WHEREAS, cellular telephone (cell phone) service and emergency telecommunication systems are increasingly critical to the health, safety and welfare of Adirondack residents and visitors, and
WHEREAS, cell phone service and smart phones allow users, including business people and students, to participate in remote meetings and educational classes using Zoom or similar services, and
WHEREAS, cell phones are a crucially important tool used by emergency response personnel, including forest rangers, police, fire and ambulance services to receive reports of incidents, to provide life saving instructions to lost or injured people, and to locate
them through triangulation or the location feature of their phones, and
WHEREAS, users may send text messages to emergency response personnel, even when signal strength is insufficient for voice communications, and
WHEREAS, life threatening incidents have occurred in the Adirondacks during which the lack of cell phone and emergency radio
service have led to delays in response, and to worse outcomes for the people involved, and
WHEREAS, cell phone service has enabled forest rangers to help lost and injured people in the Adirondacks avoid serious injury, and
WHEREAS, radio communication is based on the "line of sight" transmission of radio waves from transmitting antennas to receivers,
including cell phones and emergency radio receivers, and
WHEREAS, radio transmissions can only be received within a limited range of the transmitter, with the range depending on transmitter power, antenna radiation pattern, receiver sensitivity, noise level, and presence of obstructions between transmitter
and receiver, including trees, buildings, mountains, and other obstructing topography.
WHEREAS, radio transmitting antennas, outside the Adirondacks, are often sited in locations that avoid obstructions to provide maximum transmission range for radio waves, including cell phone signals and emergency radio transmissions, and
WHEREAS, currently cell phone service is unavailable in many areas of the Adirondacks, and
WHEREAS, Adirondack local governments believe that the unavailability of cell and emergency radio service in many areas of the Adirondacks is the foreseeable result of the fact that the towers supporting the antennas for those services have been required by the APA policy on towers to be "substantially invisible", and consequently substantially lower than such towers elsewhere in New York State, and at, or very near, the height of obstructing tree canopies, and below the height of surrounding topography, which reduces the range of the radio waves, and
WHEREAS, the "substantial invisibility" standard is fundamentally incompatible with optimum essential cell phone and emergency radio service for Adirondack residents and visitors, and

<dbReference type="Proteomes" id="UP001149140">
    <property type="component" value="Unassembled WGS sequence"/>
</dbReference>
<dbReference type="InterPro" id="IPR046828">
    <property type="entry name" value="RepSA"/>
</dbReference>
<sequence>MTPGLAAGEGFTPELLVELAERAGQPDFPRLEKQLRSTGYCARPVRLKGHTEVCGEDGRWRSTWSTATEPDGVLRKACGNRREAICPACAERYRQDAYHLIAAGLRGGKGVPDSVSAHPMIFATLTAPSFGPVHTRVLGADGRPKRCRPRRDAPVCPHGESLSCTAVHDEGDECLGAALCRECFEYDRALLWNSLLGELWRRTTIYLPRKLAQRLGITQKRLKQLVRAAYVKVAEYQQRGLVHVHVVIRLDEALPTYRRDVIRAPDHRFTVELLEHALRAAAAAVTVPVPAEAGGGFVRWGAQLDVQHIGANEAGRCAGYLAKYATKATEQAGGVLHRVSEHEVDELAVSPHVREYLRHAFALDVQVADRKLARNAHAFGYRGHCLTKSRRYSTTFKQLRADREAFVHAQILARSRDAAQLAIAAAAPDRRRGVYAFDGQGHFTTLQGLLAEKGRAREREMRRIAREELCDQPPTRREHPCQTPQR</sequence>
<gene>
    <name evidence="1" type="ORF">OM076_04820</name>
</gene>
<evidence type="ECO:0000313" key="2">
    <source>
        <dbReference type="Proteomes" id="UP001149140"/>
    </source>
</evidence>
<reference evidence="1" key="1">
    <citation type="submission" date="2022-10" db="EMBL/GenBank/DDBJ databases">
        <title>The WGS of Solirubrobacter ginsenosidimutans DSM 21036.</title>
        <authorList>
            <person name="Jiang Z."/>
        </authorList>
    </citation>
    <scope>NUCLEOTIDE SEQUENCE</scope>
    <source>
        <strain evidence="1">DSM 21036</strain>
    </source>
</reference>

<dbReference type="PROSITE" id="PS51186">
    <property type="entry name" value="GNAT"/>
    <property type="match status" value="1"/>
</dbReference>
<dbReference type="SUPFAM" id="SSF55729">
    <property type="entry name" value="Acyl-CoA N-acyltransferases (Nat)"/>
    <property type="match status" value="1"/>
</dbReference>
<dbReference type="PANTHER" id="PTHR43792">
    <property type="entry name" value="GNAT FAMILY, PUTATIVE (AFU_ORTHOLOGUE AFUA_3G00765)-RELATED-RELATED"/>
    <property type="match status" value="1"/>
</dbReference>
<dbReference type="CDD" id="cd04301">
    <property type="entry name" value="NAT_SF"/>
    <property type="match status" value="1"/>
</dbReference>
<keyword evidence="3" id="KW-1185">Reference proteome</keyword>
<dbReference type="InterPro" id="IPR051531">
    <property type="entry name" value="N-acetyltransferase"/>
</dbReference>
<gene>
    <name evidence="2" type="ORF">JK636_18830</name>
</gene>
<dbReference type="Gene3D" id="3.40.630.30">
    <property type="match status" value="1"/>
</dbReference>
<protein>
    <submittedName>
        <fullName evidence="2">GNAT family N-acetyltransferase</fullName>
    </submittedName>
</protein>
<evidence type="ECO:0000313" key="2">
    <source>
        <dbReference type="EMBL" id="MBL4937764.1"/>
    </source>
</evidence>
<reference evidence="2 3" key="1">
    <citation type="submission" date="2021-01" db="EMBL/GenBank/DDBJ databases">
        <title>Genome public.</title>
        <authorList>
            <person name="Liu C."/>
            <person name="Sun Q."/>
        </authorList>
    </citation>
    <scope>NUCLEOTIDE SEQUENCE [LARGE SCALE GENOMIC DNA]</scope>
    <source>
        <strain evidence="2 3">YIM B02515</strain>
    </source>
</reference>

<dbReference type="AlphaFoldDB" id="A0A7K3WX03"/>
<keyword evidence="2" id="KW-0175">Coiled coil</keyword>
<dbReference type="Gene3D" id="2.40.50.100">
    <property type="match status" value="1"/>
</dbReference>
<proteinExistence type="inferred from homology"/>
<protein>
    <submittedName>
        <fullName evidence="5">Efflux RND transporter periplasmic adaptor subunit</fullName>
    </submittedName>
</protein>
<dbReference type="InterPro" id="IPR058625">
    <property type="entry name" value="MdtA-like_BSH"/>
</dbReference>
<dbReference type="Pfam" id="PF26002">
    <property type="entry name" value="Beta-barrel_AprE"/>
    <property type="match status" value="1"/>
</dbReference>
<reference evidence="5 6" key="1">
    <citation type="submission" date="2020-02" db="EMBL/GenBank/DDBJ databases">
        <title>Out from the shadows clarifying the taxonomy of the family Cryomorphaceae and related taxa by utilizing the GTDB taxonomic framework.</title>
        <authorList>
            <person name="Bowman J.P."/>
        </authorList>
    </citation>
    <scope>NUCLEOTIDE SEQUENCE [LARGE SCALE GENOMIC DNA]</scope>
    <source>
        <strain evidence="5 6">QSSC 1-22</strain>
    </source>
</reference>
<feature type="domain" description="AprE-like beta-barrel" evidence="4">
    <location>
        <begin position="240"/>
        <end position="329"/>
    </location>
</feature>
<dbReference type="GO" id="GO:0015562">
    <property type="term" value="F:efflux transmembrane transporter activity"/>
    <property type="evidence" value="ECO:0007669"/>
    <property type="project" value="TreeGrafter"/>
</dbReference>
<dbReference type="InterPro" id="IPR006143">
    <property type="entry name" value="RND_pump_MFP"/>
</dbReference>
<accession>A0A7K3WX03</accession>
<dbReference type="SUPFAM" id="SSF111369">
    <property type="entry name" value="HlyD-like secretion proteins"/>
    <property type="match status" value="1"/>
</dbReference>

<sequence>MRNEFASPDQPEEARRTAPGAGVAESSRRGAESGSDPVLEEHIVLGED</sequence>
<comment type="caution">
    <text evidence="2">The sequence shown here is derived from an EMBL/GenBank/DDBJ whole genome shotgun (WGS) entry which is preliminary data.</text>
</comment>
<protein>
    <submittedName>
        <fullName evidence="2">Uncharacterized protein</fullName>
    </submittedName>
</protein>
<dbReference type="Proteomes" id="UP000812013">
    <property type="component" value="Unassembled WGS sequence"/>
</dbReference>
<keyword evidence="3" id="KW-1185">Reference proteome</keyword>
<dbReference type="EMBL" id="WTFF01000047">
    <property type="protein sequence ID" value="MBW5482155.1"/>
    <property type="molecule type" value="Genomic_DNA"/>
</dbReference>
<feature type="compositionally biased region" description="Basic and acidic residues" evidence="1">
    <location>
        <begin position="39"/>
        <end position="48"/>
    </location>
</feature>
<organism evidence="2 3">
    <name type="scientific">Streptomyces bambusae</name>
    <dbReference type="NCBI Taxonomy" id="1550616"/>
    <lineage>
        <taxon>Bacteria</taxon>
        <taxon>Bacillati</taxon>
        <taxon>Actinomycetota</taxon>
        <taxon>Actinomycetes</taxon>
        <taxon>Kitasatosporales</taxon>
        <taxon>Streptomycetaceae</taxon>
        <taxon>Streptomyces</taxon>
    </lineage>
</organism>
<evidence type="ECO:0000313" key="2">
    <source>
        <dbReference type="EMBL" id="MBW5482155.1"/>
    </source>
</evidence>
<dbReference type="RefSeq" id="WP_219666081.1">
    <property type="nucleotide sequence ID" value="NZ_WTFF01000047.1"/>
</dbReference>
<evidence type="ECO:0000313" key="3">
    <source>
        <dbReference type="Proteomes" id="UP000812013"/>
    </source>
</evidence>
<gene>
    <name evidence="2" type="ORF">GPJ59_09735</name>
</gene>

WHEREAS, the Covid-19 pandemic has shown the importance of cell service and the internet, which have become indispensable for distance learning and telemedicine vital to residents and visitors attempting to work from home and school children and college
students attempting to continue their education by learning at home with technology, and
WHEREAS, the Review Board believes that the APA's current "tower policy" results in cell carriers settling for lower towers than they would build outside the Adirondacks, because they are aware of the limited maximum height the agency will require to' approve their permits, and
WHEREAS, the lower towers result in shorter transmission range, which negatively affects public health, safety, welfare, education, and the economy, and
WHEREAS, the Review Board firmly believes that, with careful planning and siting, APA staff is capable of balancing protection of the viewshed with the cellular needs of residents and visitors, and
WHEREAS, the Review Board believes that the APA cell tower policy should be amended to allow and encourage improved cell phone and emergency radio communications, while recognizing the need to protect the Adirondack's resources, and
WHEREAS, the current definition of "substantial invisibility" requires that towers not be "readily apparent" as to size, composition or color and that the structures will, to the maximum extent practicable, blend with the background vegetation, other structures or
other landscape features as seen from all significant potential public viewing points, and
WHEREAS, the Review Board believes that "not readily apparent" is a more reasonable standard considering the pressing need for improved cell service,
NOW, THEREFORE, IT IS HEREBY RESOLVED, that the Review Board respectfully requests that the APA review and modify its tower policy and adopt "not readily apparent" as the new standard, and also add the following incentives and exceptions for specific sites: